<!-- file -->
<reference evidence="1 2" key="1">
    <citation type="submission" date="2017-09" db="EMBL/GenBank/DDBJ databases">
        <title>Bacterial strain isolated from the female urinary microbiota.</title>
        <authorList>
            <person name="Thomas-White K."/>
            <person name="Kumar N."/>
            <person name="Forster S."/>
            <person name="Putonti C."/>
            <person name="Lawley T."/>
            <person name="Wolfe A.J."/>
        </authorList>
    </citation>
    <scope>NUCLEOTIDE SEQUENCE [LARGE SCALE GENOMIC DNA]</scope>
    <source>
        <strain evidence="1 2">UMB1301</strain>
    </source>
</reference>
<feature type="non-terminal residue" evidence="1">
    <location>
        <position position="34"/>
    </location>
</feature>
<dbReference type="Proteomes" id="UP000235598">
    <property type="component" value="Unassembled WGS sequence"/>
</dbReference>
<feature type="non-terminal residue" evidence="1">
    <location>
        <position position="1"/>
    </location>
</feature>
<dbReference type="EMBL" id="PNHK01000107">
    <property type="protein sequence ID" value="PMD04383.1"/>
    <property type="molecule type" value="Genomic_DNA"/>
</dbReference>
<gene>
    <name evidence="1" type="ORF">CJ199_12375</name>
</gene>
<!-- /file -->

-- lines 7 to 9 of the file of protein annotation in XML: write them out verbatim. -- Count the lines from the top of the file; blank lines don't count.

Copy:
            <person name="Forster S."/>
            <person name="Putonti C."/>
            <person name="Lawley T."/>